From Beavertown Brewery in London England comes their “Beavertown Holy Cowbell India Stout”. The beer pours an opaque black colour with a brown head. The aroma consists of huge roasted malts, burnt coffee and earthy hops. The flavour is of burnt coffee, roasted malts, mild chocolate, earth and hops bitterness. The alcohol content comes in at 5.6%. I am not always a big fan of bitter stouts but this one works really well together and I am happy that I had this brought back from England for me!
Tag Archives: england
Samuel Smith – Organic Handcrafted Strawberry Fruit Ale
From the Melbourn Brothers brewery of Stamford, Lincolnshire, England and Samuel Smith Brewing of Tadcaster, North Yorkshire, England comes Samuel Smith’s Organic Handcrafted Strawberry Fruit Ale.
OK, that was a bit of a mouthful but now on to the review.
A beautiful dark honey brown beer, clear with very low carbonation and a light tan head.
The overwhelming scent is a cross between dried and fresh strawberries with a light malt undertone.
The flavour is very strongly of dried strawberry with a tiny bit of hop bitterness on the very back of the tongue. The carbonation is very fine and just a touch rough on the tongue. While a bit one-note this is delicious. Probably more of a summer beer, though.
The Twelve Beers of Christmas – 2 – Wells Brewing Sticky Toffee Pudding Ale
(Wells Brewing is out of England Added my Mike)
The second beer of Christmas is Wells Brewing’s Sticky Toffee Pudding Ale.
This beer has a great black-brown colour, hold it up to a light and light barely makes it through. The head is a nice tan colour though not very stable, it disappears very quickly and does not release the aroma of the beer very well.
The nose on the beer is a little weak but there is a pleasant tinge of sticky toffee bread pudding with a nice hint of prune.
The carbonation on this beer is incredibly fine, giving it almost a champagne texture. This is a very well balanced beer, a pleasant bitterness with nice fruitiness to balance. The toffee pudding flavour mixes well with the mealtimes that comes out as the beer sits on the tongue and the hops come out again on the end.
A very nice beer, perfect to slowly sip on a relaxing winter evening. I probably would not session it, the richness would be too much but this might be my beer on Christmas Day.
Against The Grain – Wold Top Yorkshire Brewery
[Against the Grain is Brewed by Wold Top Yorkshire Brewery out of Driffield, England comes their “Against the Grain” a Gluten free ale. (Added by MCB)]
While the bottle only says “ale” this reminds me of an English style pale ale with hops as the back bone but not overwhelming the whole beer.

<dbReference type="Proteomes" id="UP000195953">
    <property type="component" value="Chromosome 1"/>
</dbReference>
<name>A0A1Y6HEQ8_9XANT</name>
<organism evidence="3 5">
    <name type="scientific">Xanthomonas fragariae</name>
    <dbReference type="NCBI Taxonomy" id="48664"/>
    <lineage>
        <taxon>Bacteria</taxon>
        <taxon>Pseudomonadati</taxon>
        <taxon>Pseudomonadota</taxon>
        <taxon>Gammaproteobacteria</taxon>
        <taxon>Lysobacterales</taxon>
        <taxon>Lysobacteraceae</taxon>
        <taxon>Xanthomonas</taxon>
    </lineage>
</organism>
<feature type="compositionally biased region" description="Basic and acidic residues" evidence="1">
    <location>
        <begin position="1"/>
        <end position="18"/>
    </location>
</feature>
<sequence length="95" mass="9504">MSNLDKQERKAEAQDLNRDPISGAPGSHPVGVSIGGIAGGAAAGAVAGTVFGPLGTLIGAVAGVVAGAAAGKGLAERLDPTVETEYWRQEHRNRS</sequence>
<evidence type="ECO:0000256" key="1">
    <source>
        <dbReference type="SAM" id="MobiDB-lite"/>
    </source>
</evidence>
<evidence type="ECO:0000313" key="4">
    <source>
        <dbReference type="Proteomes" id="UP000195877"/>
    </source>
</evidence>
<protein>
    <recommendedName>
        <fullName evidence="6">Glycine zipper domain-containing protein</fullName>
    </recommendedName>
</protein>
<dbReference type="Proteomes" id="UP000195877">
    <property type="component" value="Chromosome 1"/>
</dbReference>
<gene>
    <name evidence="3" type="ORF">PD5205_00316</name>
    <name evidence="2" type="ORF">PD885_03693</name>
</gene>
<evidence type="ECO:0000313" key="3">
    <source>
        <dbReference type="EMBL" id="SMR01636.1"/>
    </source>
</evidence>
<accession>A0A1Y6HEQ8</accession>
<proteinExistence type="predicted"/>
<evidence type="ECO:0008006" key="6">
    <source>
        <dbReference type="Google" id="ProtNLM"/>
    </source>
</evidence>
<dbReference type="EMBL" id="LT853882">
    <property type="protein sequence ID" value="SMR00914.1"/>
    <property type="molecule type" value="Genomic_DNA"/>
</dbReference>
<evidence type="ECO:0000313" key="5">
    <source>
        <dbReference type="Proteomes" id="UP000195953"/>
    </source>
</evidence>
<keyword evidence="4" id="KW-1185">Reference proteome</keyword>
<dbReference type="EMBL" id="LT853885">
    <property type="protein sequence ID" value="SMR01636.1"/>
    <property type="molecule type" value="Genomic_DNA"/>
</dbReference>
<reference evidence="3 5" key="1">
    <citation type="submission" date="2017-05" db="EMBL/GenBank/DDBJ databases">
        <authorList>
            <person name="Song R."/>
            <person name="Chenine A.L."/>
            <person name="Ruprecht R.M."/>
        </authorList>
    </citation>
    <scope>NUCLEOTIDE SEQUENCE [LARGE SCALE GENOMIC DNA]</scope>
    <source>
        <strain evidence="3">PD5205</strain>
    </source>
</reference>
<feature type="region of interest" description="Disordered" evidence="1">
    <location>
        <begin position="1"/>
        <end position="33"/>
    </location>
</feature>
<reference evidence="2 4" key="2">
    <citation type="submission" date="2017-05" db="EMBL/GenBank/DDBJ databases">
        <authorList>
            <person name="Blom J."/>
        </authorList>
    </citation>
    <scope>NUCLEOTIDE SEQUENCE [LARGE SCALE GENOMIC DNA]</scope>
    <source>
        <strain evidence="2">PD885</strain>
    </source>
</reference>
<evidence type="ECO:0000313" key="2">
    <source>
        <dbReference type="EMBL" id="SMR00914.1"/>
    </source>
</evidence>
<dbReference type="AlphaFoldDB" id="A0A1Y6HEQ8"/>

I know it is a bit of a cop out but this beer smells like beer. I have no words to describe it beyond “beery” and “beer like”. That is not a bad thing, though it does not offer much interest either.
Flavour-wise this is a good beer for those getting tired of the hop obsession brewmasters seem to have but don’t want to give up hops entirely. There are a lot of fresh, piney hop notes over some mild malts for balance. The flavours are very much defined by the hops with resin, pine and forest flavours dominating with hints of hay and toast coming from the malt.
It is nice to see a hoppy beer that is not determined to kill my taste buds and actually attempts balance instead.
Endeavour Dubbel Dark Ale – Green’s Gluten Free Beers
[From England’s Green’s Gluten Free Beers comes their “Endeavour Dubbel Dark Ale”. (Added by MCB)]
I was not sure what to expect when I opened this bottle, obviously something dark but beyond that I could not tell what this beer would be like.
The beer pours nicely with an almost Guinness-like black colour and a tan head that is very nice to look at. Green’s Dubbel has a huge nose, it just smell like a beer you should eat with a fork in the best tradition of stouts from the UK and Ireland with loads of chocolate and toffee notes.
Unfortunately the flavour does not live up to the nose. That’s not to say this is a bad beer, just that the thick aromas coming off of it have very little to do with what the beer tastes like. With a very thin mouthfeel reminiscent of a lager more than an ale it does have some very interesting notes of plum/prune with a bit of coffee on the finish. I think if I had not been drawn into expecting a chewy beer by the nose I would have enjoyed this more. The flavours are balanced and interesting with enough complexity to enjoy but are mild enough that I could drink 3 or 4 of these without feeling overwhelmed.
Not going to be a favourite but I would drink this again if it were placed in front of me.